A Tale of Early Earth Told in Zircons

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Science  23 Dec 2005:
Vol. 310, Issue 5756, pp. 1914-1915
DOI: 10.1126/science.1121536

No rock or mineral record has been preserved from Earth's “dark age”—the mysterious time after accretion of the planet about 4560 million years ago. Thanks to a continuous effort to find the oldest pieces of our planet, however, the duration of this unknown era is becoming shorter and shorter. Following the development of modern isotopic dating, the extent of the dark age was established at about 800 to 1000 million years by the discovery of exceptionally old rocks in western Greenland (1). The discovery of still older grains of zircon (zirconium silicate, a common if not very abundant component of crustal rocks, and an extraordinarily resilient mineral) in archean sedimentary rocks in Western Australia reduced the dark age to 400 to 300 million years (2, 3) and recently to less than 200 million years (4), a mere 5% of Earth's life span. That this was an eventful time is clear from studies of the Moon and Mars, where internally driven magmatism and differentiation ceased quickly or slowed down. We know that the processes that shaped further evolution of these bodies—large-scale mantle differentiation and formation of the primary crust—were occurring within the first few hundred million years.

On page 1947 of this issue, Harrison et al. (5) report their use of some of the oldest known zircons to explore the prehistory of the source rocks of these minerals. Their approach relies on the slow radioactive decay of the rare isotope 176Lu to 176Hf (half-life 37 billion years). This decay process increases the ratio of 176Hf to other isotopes of hafnium, usually expressed as 176Hf/177Hf. The rate of growth of the 176Hf/177Hf ratio is proportional to the Lu/Hf ratio. In geochemical studies, the 176Hf/177Hf ratio in a mineral or rock is expressed as a deviation from this ratio in bulk silicate earth (thought to be broadly similar in composition to, and determined from, chondritic meteorites). This deviation is measured in parts per 10,000 and is denoted as ϵHf(T), where T is time. When primitive mantle differentiates to form continental crust (a cover of less dense aluminum- and silicon-rich rocks) and depleted mantle (the more dense and refractory magnesium- and iron-rich residue left after extraction of crust-forming melts), the depleted mantle acquires a Lu/Hf ratio several times that found in crustal rocks. As a result, the 176Hf/177Hf ratio in the mantle grows faster than in the crust and ϵHf(T) becomes positive, whereas the complementary crust develops more and more negative ϵHf(T). When a melt derived from ancient crust or depleted mantle crystallizes and zircon is formed, the 176Hf/177Hf ratio in the melt is imprinted in the zircon and remains nearly unchanged over billions of years, owing to the low Lu/Hf ratio and high concentration of Hf in zircon (about 1%). If we measure the present-day 176Hf/177Hf and Lu/Hf ratios in the zircon crystal and determine the age of the zircon by decay of uranium isotopes to lead, we can trace the growth of the 176Hf/177Hf ratio backward and determine when primitive mantle separated into crust and depleted mantle. Alternatively, if the time of mantle differentiation is estimated independently, we can calculate the Lu/Hf ratios in the crust and depleted mantle, and try to infer the nature of these early Earth reservoirs by comparing these ratios to the Lu/Hf ratios measured in younger rocks of various compositions.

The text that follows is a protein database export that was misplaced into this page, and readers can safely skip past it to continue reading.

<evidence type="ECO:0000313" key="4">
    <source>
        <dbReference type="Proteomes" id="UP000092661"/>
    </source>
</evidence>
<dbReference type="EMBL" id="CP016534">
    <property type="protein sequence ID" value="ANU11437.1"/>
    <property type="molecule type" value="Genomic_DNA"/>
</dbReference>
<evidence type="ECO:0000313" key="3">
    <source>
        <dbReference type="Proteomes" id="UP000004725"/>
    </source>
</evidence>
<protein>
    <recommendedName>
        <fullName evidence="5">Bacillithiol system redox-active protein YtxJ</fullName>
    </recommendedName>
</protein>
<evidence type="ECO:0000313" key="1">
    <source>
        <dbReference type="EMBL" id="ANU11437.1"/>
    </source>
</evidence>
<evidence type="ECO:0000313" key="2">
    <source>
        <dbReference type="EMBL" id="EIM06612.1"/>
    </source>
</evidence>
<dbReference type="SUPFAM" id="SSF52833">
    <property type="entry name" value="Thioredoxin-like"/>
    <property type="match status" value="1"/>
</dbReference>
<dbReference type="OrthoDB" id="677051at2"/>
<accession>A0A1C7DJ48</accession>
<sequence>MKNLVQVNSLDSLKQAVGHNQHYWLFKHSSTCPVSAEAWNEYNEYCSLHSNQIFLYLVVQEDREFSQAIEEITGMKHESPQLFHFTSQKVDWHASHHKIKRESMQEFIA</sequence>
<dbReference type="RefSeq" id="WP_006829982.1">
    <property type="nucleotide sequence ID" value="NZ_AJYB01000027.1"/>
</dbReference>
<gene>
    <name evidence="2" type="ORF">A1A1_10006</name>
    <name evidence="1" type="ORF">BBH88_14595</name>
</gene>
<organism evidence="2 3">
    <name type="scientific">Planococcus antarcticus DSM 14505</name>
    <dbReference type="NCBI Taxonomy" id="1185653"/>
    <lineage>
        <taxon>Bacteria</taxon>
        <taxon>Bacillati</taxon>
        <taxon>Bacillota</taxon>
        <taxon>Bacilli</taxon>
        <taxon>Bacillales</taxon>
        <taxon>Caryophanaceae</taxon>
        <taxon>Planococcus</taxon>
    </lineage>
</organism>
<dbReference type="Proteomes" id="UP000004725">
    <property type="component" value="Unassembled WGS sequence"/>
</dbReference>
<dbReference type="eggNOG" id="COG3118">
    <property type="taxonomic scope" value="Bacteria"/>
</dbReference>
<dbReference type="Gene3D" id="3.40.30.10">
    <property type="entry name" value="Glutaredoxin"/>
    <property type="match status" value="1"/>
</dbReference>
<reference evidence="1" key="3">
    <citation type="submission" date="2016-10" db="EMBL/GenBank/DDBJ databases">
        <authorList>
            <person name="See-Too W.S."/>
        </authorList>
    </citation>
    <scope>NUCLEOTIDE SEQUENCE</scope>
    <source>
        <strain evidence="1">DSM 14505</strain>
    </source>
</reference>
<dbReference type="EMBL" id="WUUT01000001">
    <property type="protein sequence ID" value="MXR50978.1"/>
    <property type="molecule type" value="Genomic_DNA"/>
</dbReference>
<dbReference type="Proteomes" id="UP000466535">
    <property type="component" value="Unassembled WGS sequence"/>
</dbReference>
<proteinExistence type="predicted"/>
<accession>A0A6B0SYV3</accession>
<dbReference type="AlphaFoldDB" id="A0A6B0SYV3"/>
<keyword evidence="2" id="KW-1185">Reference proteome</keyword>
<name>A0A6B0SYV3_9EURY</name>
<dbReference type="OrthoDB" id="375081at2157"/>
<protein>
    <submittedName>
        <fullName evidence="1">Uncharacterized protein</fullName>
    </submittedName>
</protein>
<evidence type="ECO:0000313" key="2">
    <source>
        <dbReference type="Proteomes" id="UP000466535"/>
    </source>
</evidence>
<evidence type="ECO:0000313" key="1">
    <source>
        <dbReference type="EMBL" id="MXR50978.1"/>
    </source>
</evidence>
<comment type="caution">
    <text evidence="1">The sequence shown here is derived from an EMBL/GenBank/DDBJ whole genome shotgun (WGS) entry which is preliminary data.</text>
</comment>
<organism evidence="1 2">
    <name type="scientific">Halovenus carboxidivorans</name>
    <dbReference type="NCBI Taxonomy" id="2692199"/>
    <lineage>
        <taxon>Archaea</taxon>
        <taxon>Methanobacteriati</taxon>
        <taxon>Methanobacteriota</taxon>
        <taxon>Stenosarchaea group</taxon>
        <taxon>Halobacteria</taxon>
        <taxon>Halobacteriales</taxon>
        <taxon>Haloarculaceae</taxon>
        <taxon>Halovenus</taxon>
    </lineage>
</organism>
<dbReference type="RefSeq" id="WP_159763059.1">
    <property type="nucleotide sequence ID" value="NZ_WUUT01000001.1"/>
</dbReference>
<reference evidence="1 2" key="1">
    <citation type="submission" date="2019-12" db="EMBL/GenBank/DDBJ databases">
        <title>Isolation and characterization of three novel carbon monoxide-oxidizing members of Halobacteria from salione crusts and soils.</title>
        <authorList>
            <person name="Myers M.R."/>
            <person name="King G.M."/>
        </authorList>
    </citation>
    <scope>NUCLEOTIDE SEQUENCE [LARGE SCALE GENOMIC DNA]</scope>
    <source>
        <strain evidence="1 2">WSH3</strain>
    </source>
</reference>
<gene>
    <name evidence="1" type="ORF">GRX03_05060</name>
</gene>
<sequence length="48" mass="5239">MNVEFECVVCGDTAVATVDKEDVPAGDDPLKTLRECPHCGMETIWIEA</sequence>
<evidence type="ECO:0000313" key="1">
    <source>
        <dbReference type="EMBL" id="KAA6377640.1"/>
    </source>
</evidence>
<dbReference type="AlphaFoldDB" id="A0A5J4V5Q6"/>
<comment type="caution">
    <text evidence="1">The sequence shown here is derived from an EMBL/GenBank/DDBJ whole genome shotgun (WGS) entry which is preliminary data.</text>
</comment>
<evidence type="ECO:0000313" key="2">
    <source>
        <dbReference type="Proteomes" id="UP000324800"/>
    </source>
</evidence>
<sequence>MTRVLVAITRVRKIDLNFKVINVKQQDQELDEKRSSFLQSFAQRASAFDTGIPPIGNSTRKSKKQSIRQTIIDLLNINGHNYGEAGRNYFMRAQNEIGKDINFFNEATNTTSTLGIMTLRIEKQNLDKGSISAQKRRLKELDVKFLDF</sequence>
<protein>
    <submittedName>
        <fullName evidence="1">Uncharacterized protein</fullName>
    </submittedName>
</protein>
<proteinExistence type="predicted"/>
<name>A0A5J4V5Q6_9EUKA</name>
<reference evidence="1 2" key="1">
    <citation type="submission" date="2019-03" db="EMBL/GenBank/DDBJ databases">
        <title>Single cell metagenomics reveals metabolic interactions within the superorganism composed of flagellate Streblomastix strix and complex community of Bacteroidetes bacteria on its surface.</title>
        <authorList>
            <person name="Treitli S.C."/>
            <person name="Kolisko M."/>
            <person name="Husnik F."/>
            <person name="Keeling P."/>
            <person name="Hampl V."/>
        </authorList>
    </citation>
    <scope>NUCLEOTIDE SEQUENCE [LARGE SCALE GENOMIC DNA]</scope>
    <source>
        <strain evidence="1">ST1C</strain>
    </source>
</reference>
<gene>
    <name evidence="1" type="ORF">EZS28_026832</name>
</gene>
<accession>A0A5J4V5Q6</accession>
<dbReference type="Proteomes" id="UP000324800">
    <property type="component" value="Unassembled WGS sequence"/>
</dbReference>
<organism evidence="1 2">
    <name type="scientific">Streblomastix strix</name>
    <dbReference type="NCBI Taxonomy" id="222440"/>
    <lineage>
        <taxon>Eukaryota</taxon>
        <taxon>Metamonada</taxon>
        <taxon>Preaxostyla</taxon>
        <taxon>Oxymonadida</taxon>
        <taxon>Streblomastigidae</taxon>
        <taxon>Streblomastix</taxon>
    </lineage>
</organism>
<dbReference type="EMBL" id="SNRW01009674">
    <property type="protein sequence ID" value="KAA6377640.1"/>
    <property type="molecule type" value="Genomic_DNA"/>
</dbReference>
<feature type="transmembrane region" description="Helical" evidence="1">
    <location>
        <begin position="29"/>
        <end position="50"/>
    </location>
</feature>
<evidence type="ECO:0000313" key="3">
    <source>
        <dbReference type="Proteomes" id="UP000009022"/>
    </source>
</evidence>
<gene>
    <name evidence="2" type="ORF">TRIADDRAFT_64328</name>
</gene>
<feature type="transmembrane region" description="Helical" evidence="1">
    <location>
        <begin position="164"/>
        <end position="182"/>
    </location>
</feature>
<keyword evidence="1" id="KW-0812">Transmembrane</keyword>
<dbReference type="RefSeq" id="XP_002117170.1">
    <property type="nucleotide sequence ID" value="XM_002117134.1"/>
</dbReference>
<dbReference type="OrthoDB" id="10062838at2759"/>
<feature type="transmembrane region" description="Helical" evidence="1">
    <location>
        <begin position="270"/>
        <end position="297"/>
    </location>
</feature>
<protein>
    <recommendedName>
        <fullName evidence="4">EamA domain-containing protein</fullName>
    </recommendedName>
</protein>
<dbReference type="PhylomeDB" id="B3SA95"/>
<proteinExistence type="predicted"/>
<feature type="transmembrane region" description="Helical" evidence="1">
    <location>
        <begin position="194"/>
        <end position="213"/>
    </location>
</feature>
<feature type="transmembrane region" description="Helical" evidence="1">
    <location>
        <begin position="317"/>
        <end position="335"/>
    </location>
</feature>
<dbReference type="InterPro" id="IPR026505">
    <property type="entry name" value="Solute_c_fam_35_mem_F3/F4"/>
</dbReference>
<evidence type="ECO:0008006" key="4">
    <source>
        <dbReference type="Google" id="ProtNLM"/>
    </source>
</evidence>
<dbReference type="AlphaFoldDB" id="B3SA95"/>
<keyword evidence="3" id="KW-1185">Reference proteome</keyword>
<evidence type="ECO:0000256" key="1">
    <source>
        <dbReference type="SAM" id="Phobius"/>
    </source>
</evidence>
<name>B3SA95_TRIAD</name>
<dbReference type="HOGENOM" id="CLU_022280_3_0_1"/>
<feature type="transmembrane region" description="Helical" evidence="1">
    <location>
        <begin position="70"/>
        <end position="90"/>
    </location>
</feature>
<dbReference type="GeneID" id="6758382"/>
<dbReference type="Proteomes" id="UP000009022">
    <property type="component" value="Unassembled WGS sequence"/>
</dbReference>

Messenger from an early era.

This zircon crystal from Jack Hills, Western Australia (length 0.3 mm) contains a rim that is younger than the central part by 300 million years. The brightness in this image, taken in backscattered electrons, reflects the difference of average atomic mass (heavier is brighter) due to variable concentration of hafnium, uranium, thoriuim, and rare earth elements—the most common minor components of zircon. The ages (in millions of years) were determined by SHRIMP (sensitive high-resolution ion microprobe) U-Pb analysis, similar to the dating technique of Harrison et al.(5). (The black spots are sites of the ion microprobe analyses, where the charge-dissipating gold coating was removed by ion bombardment.)